I have been trying to Install Opensuse with full disk encryption on a UEFI system.
I have tried Leap 42.1 and Tumbleweed but have received similar errors with both.
After the installation completes and the system reboots the computer boots to a GRUB command prompt, briefly displays one of the following two messages:
WELCOME to GRUB
CANNOT FIND COMMAND ‘CRYPTOMOUNT’
COULDN’T LOAD SHA256 HASH
ERROR: NO SUCH CRYPTODISK FOUND
I would be ok with either leap or tumbleweed but i would prefer to get tumbleweed running.
I have read a few other posts of people having issues and some were able to get it to work seemingly by just copying a GRUB.efi file from 13.2 to there /efiboot however this did not work for me
Any ideas would be appreciated, my partitioning setup is below.
-Create boot volume /dev/sda1 (156.88 MiB ) with xfat
-Create encrypted volume /dev/sda2 (446.82 GiB)
-Create volume group system (446.82 GiB) from /dev/sda2
-Create logical volume /dev/system/root (444.82 GiB) for / with btrfs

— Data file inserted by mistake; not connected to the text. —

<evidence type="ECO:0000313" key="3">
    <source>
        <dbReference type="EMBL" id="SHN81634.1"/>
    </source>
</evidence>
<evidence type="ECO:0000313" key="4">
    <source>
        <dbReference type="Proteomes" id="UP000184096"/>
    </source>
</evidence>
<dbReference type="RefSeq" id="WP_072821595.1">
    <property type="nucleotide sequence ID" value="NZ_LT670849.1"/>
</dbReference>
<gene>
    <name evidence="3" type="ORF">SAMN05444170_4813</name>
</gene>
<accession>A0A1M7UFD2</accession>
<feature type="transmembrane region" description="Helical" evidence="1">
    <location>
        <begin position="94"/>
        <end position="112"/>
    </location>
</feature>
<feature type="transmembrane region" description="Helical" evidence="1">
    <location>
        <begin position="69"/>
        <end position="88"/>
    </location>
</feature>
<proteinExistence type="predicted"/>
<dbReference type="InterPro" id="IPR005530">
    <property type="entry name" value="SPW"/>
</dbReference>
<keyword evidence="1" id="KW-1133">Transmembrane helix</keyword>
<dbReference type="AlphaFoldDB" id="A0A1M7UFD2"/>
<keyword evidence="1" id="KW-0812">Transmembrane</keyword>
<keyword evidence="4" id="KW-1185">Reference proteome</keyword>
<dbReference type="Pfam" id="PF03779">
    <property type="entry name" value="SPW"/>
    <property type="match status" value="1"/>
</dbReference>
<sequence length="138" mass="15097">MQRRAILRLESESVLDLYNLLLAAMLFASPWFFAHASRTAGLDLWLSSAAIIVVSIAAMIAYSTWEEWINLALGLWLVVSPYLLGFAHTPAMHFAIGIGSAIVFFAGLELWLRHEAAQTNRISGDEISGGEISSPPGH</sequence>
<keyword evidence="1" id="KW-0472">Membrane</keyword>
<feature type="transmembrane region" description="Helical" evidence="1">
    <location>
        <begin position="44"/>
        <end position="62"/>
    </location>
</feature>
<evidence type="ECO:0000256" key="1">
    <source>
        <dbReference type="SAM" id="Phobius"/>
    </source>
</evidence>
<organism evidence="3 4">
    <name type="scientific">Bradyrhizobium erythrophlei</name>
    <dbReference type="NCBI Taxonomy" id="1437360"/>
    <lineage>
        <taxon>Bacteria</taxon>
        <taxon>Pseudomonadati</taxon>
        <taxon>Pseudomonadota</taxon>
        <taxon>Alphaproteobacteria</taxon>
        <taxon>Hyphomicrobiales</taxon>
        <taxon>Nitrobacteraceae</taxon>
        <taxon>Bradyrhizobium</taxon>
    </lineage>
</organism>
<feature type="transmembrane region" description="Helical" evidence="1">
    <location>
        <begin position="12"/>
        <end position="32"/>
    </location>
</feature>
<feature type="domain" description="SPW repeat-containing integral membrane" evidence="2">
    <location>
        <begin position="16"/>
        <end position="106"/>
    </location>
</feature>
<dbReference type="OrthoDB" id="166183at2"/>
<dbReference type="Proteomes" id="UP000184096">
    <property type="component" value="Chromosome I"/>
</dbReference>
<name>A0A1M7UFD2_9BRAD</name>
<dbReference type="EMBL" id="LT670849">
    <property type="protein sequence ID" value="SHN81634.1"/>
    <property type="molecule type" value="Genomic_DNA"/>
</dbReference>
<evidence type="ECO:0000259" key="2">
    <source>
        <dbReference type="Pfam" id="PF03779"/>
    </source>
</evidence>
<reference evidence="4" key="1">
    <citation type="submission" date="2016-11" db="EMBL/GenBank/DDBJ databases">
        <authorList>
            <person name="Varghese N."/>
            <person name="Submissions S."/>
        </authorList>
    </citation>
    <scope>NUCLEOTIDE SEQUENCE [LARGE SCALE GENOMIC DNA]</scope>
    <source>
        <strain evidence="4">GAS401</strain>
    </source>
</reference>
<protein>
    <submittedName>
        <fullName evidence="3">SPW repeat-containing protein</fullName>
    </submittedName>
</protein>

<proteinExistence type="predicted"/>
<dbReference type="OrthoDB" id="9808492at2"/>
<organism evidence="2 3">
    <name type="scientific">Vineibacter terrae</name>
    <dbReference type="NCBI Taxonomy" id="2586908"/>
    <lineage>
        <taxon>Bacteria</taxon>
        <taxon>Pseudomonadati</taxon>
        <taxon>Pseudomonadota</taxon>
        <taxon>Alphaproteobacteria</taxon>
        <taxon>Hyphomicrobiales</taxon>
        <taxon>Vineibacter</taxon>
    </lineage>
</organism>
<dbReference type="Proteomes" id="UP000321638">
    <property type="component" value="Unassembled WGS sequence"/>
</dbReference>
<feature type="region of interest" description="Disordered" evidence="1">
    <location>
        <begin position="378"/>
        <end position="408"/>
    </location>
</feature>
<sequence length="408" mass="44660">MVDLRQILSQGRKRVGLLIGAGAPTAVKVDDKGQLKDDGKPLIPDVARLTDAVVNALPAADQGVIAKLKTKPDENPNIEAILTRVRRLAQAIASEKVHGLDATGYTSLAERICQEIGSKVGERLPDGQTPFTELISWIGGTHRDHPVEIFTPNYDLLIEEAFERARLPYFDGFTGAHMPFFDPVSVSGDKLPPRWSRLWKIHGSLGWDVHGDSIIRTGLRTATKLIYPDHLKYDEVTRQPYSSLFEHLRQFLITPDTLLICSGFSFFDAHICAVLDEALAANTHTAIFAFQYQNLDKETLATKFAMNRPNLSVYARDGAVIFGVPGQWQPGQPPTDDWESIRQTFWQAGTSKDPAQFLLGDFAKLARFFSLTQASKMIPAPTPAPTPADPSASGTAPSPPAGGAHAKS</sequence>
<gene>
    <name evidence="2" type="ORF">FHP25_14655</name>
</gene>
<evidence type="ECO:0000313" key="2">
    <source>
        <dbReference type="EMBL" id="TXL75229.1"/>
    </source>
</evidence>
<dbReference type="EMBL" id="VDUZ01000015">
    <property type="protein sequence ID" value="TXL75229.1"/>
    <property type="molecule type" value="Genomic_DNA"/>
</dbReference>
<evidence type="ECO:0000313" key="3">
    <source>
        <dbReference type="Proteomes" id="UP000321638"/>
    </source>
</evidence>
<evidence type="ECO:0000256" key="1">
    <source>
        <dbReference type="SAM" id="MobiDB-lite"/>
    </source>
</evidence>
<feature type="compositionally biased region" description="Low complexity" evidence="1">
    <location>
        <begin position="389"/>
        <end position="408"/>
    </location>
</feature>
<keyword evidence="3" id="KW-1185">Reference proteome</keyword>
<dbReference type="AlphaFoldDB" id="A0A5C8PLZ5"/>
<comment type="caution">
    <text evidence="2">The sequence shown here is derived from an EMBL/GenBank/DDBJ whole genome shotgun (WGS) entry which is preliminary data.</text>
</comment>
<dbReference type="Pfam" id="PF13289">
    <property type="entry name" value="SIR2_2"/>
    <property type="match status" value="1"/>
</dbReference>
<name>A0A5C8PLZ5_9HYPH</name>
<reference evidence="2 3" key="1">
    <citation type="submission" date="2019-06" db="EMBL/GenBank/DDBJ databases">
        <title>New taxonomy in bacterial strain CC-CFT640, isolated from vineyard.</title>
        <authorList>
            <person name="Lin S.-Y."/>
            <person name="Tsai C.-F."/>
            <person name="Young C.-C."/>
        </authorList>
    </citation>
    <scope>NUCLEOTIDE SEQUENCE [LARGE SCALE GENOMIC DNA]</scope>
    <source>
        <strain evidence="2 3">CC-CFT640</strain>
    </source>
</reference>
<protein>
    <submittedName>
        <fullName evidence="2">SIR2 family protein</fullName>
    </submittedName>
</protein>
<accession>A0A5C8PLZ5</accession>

-Create swap logical volume /dev/system/swap (2.00 GiB)
It should work. I have had that running with Tumbleweed.
You mention “xfat” for “/dev/sda1”? If you are using UEFI, then you need an EFI partition. As far as I know, that needs to be FAT, not “exfat”. But perhaps I am not understanding what you mean by “xfat”.
Does “/etc/default/grub” contain:
Also, are you booting with grub2 installed by opensuse, or are you using grub2 from another distro? I ask, because I tried installing kubuntu 16.04 that way, and it wouldn’t boot (similar messages to what you describe). However, I am able to boot it with the grub2-efi installed by opensuse (and careful boot configuration),
An additional comment. What you are trying won’t work with Leap 42.1 unless you add online repos during the install (specifically, the update repo). That’s because support was broken on the original release, though it should work once fully updated.
xfat or exfat is a Microsoft invention and it can be used on Windows and Mac.
1.exFAT allows for higher drive capacities than FAT32.
2.exFAT has a larger file size limit than FAT32.
3.exFAT uses a free space bitmap while Fat32 doesn’t.
4.FAT32 has greater support than exFAT.
5.FAT32 doesn’t have file number limits while exFAT does.
Please open bug report and post number here. Default LUKS hash has has changed, we need to add it to signed EFI image. Workaround is to disable Secure Boot support during installation (both in firmware setup and in YaST bootloader properties).